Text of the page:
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A term sheet is a relatively short document setting out the key terms of the investment agreed upon between the company and the investor in user-friendly language. It is also referred to as a Memorandum of Understanding (MOU). It includes the business and finance terms and could include legal terms regarding confidentiality and dispute resolution.
Founders are often risk-takers with lots of energy and great business ideas. And that is fantastic, as long as you remember to set up the correct legal foundation for your venture. Not having the proper legal basis for your startup might be too big a risk. Having the correct legal documents in place is essential for the future success of your startup.
Whether you are looking to attract more investors or make key appointments for your start-up, you need a strong, up-to-date cap table. An accurate cap table gives potential investors the information they need to decide whether they will invest in your venture. It also helps stakeholders to keep track of their interests and shows potential employees what you can offer as stock options.
Raising money for a start-up can take many different forms. One way is to use convertible instruments such as convertible notes, SAFEs and KISSs. When using a convertible, the start-up receives the investment but does not issue shares at that stage. The agreement can ‘convert’ into shares in the future.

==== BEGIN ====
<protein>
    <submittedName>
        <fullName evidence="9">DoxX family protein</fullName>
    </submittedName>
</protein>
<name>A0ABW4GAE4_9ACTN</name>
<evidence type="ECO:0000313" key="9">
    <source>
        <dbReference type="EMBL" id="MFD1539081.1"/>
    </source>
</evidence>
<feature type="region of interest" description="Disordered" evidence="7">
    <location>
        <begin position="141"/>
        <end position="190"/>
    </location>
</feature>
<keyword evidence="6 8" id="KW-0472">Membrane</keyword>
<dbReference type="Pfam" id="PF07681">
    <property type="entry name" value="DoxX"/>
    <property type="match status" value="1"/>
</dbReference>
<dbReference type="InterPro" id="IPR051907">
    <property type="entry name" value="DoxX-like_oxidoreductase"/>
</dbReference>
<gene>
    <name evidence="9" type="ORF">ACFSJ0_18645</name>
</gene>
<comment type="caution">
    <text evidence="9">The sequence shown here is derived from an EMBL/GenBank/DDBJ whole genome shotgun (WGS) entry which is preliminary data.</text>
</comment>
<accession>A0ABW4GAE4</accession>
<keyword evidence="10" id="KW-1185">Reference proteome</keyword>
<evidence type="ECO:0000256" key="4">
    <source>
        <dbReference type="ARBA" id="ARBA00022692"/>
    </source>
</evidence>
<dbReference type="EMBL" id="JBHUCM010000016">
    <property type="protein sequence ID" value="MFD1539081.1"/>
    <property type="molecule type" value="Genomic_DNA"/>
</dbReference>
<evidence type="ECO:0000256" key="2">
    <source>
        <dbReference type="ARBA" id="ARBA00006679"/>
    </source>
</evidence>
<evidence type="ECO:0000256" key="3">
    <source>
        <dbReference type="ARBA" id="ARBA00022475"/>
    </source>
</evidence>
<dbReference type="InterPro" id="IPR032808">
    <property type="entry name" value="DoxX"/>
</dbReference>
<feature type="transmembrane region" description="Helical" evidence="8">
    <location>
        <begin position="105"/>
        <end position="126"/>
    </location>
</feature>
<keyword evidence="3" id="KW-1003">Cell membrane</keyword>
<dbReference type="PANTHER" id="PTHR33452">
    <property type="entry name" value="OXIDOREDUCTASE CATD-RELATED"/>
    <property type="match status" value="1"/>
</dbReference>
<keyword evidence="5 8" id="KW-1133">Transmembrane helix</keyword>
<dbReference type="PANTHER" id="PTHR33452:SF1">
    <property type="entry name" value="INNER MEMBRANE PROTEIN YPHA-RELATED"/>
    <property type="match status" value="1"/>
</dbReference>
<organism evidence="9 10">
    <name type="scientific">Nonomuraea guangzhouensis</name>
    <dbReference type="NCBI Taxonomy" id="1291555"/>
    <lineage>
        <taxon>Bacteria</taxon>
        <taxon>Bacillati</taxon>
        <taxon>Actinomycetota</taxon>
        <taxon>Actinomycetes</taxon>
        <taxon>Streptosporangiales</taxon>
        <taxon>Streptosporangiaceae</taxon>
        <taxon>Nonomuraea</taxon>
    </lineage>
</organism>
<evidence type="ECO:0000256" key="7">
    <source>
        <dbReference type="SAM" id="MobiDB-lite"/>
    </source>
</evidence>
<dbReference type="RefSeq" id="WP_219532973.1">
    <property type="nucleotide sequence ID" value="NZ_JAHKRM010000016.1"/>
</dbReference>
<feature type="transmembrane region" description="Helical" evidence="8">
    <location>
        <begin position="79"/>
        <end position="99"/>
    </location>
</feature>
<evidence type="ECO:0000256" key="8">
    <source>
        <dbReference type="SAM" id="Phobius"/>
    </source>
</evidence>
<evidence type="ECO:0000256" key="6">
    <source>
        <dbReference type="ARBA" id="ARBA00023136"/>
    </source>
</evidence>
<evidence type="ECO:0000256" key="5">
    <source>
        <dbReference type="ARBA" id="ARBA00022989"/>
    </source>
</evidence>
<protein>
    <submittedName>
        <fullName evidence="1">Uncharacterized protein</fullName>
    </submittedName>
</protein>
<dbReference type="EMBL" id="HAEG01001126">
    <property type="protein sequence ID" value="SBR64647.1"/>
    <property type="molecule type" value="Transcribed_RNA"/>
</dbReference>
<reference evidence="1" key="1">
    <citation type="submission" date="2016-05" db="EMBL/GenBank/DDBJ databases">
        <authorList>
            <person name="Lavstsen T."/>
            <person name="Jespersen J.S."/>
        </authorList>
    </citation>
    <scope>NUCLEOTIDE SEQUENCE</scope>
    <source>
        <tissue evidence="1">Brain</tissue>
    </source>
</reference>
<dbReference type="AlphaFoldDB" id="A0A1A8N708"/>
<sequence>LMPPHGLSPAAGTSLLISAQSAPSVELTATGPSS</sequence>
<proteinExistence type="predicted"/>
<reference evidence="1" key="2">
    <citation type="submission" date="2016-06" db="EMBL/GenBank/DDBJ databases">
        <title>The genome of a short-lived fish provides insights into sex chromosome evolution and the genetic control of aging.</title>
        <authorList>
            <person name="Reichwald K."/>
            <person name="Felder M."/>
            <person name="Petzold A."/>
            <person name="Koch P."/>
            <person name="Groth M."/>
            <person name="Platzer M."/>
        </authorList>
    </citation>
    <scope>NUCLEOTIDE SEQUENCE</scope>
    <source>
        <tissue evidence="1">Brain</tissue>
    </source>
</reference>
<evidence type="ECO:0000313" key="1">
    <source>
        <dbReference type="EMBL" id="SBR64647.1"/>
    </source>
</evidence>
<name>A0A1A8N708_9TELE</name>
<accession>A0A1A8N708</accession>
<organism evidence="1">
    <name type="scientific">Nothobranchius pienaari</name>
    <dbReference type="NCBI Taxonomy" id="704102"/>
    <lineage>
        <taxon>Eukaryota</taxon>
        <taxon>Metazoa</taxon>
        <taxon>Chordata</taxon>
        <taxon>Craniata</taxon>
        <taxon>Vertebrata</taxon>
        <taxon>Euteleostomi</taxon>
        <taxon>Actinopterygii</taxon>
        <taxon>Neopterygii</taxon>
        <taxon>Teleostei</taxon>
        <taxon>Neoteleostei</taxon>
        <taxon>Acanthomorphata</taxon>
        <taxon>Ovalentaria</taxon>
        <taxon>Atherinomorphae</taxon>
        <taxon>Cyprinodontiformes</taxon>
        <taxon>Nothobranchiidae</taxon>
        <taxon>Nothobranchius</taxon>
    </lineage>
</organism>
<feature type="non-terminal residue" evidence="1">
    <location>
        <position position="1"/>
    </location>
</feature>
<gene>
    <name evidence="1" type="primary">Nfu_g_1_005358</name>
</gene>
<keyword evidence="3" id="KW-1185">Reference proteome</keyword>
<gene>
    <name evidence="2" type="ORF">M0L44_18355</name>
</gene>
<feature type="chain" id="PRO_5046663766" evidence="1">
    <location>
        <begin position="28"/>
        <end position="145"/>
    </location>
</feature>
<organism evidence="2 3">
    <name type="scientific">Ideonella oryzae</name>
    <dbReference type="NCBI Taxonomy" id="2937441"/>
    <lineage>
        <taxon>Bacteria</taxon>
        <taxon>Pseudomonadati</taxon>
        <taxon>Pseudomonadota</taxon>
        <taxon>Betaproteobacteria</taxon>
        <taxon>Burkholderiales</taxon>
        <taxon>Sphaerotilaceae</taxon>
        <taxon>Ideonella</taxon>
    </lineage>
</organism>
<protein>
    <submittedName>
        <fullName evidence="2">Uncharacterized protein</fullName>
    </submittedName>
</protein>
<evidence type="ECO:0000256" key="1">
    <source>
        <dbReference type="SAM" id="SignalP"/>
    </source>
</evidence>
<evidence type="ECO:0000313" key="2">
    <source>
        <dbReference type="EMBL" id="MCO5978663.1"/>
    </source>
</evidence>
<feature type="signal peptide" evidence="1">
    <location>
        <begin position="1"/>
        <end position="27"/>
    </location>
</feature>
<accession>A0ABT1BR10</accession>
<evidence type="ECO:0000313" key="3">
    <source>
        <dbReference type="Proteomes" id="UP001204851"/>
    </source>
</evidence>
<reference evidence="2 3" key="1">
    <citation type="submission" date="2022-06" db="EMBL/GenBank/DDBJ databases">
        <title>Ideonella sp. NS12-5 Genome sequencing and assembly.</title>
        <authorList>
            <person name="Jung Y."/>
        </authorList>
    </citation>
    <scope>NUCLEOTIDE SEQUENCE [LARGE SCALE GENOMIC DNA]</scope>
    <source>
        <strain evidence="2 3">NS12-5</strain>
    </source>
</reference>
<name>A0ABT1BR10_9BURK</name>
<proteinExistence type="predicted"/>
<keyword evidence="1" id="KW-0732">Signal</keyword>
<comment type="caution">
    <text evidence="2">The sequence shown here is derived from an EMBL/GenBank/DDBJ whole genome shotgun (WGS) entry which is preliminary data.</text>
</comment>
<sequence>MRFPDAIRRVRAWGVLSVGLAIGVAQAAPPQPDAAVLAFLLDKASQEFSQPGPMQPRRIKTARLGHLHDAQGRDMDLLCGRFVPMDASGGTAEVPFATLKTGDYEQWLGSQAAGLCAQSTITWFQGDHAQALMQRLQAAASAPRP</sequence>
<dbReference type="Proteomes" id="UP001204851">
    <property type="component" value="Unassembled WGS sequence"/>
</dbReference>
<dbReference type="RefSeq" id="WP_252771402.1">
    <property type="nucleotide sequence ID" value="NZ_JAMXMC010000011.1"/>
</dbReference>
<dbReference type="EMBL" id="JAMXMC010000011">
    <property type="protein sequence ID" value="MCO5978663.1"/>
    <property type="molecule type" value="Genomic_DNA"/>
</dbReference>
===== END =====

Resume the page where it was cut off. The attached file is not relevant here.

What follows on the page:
When we refer to investors’ rights, we refer to the legal and financial protection granted to investors when receiving shares in a start-up. It can also refer to certain privileges. In the early stages, a start-up can raise funds through convertibles. The founder will receive the money but does not need to issue shares at that stage.
The initial funding rounds of a start-up are often referred to as seed funding. At this stage, investors invest in the founder, the idea, and the company’s potential. That money is usually used for product development and market research. Many start-ups don’t make it to the next round of funding.
In the excitement and enthusiasm of starting a new business, formalising agreements are often overlooked. Startup founders are often friends or acquaintances, and it is easy to fall into the trap of only discussing roles, responsibilities, ownership structures and other important matters verbally. This can be dangerous.
A SAFE (which stands for Simple Agreement for Future Equity) is the most popular type of convertible for early-stage startups. It was originally created by Y Combinator in 2013.